Hill, who directed Redford in "Butch Cassidy and the Sundance Kid" (1969), "The Sting" (1973) and "The Great Waldo Pepper" (1975), had a paternal view of the young actor. "He was not amused by the fact that Bob found lateness to be OK," Callan said. "Poor old George, he was dying of Parkinson's when I was with him, but he took time out to be furious about [Redford's legendary tardiness]."

Callan called Pakula "the shrink," "because he thought a lot about Redford's nature and the era in which he flourished." Pakula directed "All the President's Men" (1976) and rewrote William Goldman's script with Redford.

"Pakula [told] me about how important the period of the '70s was, before CGI kicked in," Callan said. "He really did believe something different was going to happen in cinema, and so did Bob. They imagined that the film art would become very elevated in a different way. And that never happened. It was a busted flush, it didn't go."

In the book, Ritchie recalled collaborating with Redford on "Downhill Racer" (1970) and "The Candidate" (1972), movies that Callan refers to as "self-authored," because they reflect Redford's inner workings and his thoughts about the concept of winning.

But the director with the most insight into Redford, Callan discovered, was Pollack.

Redford met Pollack when they worked together as actors on "War Hunt" (1962), Redford's first role in a feature film. They would talk about movies and how they could do them better.

Pollack became a director, first in TV, then made his first feature, "The Slender Thread (1965) with Sidney Poitier. Pollack and Redford worked together on "This Property Is Condemned" (1966), followed by a string of six more movies: "Jeremiah Johnson" (1972), "The Way We Were" (1973), "Three Days of the Condor" (1975), "The Electric Horseman" (1979), "Out of Africa" (1985) and "Havana" (1990).

"It did feel like Lennon and McCartney," Callan said of the sometimes tense relationship — and later creative breakup — between Redford and Pollack. "It felt like there was a separation of cosmic size, monumental, colossal separation, because they let each other down."

The two men, though good friends for many years, were very competitive. Callan pointed to Pollack's 1999 movie "Random Hearts," a romantic thriller starring Harrison Ford and Kristin Scott Thomas, which came out a year after Redford directed himself and Scott Thomas in "The Horse Whisperer."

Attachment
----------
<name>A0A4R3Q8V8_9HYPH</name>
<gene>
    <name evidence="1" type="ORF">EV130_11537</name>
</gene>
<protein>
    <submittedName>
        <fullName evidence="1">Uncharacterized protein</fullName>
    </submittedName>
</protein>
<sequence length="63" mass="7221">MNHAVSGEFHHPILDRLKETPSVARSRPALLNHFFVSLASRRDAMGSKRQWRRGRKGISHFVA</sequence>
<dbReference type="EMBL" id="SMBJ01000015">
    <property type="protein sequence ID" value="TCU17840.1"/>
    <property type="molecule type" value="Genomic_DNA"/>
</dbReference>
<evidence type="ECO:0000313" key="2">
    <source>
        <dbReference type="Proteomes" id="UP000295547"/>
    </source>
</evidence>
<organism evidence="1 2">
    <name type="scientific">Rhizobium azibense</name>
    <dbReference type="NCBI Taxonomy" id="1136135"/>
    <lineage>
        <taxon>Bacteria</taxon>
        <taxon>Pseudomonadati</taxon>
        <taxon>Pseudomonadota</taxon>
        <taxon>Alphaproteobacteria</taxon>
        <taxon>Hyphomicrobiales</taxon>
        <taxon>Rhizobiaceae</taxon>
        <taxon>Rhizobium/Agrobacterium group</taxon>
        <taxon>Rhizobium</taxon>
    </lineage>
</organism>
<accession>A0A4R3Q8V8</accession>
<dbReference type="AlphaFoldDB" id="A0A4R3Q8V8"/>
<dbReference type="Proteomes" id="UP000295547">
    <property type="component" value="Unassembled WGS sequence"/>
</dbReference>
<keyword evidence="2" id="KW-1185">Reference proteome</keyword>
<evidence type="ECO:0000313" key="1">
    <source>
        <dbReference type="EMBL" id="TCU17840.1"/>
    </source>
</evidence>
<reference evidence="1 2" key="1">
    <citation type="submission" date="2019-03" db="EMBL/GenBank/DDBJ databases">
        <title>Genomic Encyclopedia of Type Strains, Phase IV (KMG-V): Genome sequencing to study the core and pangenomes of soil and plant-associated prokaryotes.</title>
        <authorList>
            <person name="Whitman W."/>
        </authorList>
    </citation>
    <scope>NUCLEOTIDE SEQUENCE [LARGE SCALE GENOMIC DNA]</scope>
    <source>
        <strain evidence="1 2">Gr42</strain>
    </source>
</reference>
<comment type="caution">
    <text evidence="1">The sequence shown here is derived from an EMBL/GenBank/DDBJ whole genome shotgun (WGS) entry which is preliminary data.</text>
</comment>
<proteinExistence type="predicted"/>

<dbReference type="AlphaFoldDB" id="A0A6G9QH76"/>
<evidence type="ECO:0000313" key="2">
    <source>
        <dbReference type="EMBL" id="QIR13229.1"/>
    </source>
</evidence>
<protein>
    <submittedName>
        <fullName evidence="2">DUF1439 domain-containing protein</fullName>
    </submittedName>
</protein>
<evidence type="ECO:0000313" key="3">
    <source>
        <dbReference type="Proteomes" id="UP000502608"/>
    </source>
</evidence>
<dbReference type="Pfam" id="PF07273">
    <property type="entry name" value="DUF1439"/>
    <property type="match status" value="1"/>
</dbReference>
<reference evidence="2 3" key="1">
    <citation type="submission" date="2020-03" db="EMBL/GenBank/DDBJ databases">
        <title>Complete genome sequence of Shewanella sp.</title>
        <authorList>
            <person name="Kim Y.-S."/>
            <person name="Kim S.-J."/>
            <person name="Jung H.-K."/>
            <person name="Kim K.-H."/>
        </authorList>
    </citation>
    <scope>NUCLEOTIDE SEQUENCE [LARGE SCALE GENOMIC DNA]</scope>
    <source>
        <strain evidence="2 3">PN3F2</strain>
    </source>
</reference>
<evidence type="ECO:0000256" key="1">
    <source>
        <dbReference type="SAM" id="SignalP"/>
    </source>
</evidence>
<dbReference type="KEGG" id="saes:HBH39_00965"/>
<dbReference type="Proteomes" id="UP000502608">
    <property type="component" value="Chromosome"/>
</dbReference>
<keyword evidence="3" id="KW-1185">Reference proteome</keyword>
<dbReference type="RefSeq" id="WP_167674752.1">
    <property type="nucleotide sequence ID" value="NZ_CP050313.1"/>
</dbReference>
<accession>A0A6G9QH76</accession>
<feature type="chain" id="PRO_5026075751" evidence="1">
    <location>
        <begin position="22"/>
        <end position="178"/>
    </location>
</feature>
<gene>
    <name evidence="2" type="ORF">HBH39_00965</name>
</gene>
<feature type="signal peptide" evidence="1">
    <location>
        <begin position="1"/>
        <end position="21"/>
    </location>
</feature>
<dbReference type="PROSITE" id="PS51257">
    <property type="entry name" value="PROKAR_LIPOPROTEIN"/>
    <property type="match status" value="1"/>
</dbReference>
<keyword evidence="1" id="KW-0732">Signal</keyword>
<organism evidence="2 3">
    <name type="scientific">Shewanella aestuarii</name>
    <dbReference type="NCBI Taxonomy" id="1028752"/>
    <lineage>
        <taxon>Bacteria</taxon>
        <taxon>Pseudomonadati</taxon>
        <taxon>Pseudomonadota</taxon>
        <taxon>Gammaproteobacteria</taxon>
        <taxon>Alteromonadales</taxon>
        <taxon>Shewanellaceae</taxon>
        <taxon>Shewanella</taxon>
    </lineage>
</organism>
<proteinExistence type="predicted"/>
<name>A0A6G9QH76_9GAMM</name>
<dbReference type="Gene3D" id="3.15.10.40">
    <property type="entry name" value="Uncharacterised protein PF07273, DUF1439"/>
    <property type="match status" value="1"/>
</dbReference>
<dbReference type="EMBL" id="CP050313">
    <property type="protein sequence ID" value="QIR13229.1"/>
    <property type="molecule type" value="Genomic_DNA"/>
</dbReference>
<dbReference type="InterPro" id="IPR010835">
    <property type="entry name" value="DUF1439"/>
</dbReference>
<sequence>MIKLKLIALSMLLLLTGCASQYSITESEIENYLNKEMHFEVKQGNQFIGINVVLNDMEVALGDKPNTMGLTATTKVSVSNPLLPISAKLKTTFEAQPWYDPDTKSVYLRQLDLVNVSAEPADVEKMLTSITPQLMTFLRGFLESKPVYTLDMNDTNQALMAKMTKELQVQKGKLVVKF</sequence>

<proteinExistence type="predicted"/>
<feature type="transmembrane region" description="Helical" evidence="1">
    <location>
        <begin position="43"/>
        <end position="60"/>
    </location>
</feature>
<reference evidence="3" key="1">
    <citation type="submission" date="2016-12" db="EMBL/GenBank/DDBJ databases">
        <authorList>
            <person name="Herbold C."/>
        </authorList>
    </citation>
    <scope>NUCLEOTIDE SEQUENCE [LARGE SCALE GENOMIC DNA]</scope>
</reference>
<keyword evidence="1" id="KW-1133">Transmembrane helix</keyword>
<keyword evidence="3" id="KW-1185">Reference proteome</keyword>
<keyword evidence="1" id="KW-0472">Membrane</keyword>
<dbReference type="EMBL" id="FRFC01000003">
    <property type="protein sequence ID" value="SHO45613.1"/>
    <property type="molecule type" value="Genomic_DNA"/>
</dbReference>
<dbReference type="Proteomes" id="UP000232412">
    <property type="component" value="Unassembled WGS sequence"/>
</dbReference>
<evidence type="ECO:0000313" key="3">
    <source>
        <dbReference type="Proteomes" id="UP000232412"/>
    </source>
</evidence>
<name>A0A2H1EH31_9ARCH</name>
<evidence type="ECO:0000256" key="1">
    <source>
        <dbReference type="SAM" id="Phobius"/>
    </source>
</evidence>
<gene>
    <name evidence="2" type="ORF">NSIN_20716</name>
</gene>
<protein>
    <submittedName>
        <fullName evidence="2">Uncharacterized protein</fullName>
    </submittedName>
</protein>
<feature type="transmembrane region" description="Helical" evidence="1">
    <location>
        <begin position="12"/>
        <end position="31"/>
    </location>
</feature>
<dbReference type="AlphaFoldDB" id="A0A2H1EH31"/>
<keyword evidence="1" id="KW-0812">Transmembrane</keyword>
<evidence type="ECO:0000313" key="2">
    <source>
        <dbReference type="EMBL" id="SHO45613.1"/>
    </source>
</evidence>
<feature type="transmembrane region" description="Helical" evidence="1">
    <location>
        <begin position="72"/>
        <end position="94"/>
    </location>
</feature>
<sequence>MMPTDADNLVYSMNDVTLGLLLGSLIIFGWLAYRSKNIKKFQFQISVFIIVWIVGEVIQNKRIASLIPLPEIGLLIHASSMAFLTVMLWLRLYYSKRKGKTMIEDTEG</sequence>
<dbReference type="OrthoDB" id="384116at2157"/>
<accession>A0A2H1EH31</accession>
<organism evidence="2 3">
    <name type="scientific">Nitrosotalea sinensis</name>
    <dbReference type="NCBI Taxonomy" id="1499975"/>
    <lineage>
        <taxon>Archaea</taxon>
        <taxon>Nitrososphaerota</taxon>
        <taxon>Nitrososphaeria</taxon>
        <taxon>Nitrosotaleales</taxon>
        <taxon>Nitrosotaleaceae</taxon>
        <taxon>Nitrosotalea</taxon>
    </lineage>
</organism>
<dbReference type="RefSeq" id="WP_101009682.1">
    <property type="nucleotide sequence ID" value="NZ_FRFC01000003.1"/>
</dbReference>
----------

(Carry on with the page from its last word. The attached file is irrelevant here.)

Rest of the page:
"Bob would say, 'Sydney can't handle sex,' " Callan said. "Bob restrains the Kristin Scott Thomas character and [Redford's character] Booker in 'The Horse Whisperer' in the sex scenes. And then Sydney makes 'Random Hearts' and shows Bob how to have sex with Kristin Scott Thomas."

'Frozen in aspic' • One contradiction in Redford, Callan found, is that he has a wry and ironic sense of humor — his favorite comedian is the late George Carlin — but Redford's attempts at comedy weren't always successful.

Redford's star-making role on Broadway and in film was in Neil Simon's "Barefoot in the Park," but he was the straight man — the uptight newlywed with a free-spirited wife, played onstage by Elizabeth Ashley and in the 1967 movie by Jane Fonda. One of Redford's least successful roles, in Callan's view, was in the Ivan Reitman comedy "Legal Eagles" (1986).

Redford likes to quote the songwriter Leonard Cohen, who said in an interview that "seriousness is deeply agreeable to the human spirit." "I think Bob is fundamentally serious," Callan said.

Redford is also a man who maintains his public persona and lets few people peek behind it. Callan recalled Redford's recent appearance on "The Oprah Winfrey Show," a reunion with Barbra Streisand, his co-star from "The Way We Were."

"When I see him doing those kinds of things, I call that '5 percent Bob,' " Callan said. "I think the truth is he developed a mechanism. He's one of those people, like Paul McCartney, who's inured to it. He has that iron façade. That's what protects him."

Again, in analyzing Redford, Callan returns to Pollack's observations. "Sydney Pollack said to me once that Bob is frozen in aspic, like a specimen in a jar," Callan said. "That's part of the deal that the iconic actor or actress makes with his audience. It's kind of a shared dream."

Twitter: @moviecricket

Through the lens

Author Michael Feeney Callan will talk about his Robert Redford biography on Monday, June 13, at 7 p.m. at The King's English, 1511 S. 1500 East, Salt Lake City. —

A gallery of Redford photos

O See The Tribune's portrait gallery of Robert Redford through the years. >